The chemistry between Schilling and Scott is palpable. Moments of adoration and security with a loving hug eventually decay to an engulfing fear that parents would be terrified to encounter. There is one chilling scene in particular where Miles climbs into bed with his mom because he’s scared. In a shaky voice he asks, “Mommy, will you love me matter what I do?” as he slowly inches his hand on top of her shoulder. Staring off into the distance, frozen in fright but anchored in love, Sarah replies, “of course...I’m your mother.” This uncomfortable scene is a prime example of the emotional entrapment which really secures the underlying horror of the film - the sacrifice and dedication of being a parent. However, the relationship between Sarah and her husband is more lackluster. While he does believe her, the writing for his character is disconnected. There’s even a period of time in which he leaves the house because he can’t handle the fucked up things Miles had said to him, leaving Sarah alone to handle everything. The use of CG also took me out of the storyline a few times during jump scare moments meant to frighten. The tension and suspense was watered down in certain reveals, but just because it didn’t work for me doesn’t mean it won’t work well for others.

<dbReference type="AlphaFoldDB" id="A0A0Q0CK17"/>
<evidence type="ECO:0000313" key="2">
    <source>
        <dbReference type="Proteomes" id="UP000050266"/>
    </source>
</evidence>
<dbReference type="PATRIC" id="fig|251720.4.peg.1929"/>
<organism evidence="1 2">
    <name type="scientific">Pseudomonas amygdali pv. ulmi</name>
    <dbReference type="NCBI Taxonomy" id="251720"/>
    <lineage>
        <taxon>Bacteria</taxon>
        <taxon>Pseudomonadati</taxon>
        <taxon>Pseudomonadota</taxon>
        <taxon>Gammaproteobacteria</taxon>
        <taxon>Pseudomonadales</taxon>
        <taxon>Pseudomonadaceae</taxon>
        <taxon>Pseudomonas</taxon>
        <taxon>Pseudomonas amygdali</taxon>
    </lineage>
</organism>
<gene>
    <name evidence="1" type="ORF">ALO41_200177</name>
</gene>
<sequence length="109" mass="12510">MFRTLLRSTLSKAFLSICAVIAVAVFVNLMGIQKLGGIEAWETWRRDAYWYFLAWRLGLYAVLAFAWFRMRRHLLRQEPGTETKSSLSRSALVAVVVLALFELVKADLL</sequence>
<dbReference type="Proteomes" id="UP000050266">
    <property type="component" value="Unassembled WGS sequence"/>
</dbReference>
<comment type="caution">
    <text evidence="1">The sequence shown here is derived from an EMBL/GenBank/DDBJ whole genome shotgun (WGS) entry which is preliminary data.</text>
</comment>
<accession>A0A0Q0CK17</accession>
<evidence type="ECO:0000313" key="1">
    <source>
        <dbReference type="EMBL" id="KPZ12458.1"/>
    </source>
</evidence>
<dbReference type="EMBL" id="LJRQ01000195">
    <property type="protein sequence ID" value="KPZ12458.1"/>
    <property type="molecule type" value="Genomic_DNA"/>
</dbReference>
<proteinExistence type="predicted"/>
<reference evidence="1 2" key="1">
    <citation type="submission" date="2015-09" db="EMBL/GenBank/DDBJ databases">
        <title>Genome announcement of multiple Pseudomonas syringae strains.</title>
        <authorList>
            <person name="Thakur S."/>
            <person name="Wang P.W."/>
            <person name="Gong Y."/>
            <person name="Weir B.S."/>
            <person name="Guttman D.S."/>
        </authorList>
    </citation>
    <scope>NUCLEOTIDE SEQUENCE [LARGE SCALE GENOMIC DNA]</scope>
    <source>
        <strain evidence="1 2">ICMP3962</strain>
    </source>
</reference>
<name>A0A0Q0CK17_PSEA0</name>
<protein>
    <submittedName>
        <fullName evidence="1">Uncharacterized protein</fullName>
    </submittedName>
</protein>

The plot sounds fairly standard which in a way, it is. Similar elements have been used in The Omen, The Good Son, and Child’s Play; but the truth behind what is wrong with Miles is what makes the film’s themes cut deeper, while the acting provides an elevated emotional impact. Scott was only ten years old during filming, and his performance is impressive to no end. He’s able to fluctuate between innocent and loving to menacing and savage at the drop of a hat. The gnarly gore and language are the primary reasons for the film’s R-rating, and are executed well while pushing boundaries. Overall, it’s an evil and entertaining initiation into the horror subgenre of creepy kid narratives, complete with razor-sharp tension and strong performances. While you don’t have to be a parent to get creeped out by The Prodigy, it might be comforting to go home to an empty house or pet, instead of a child.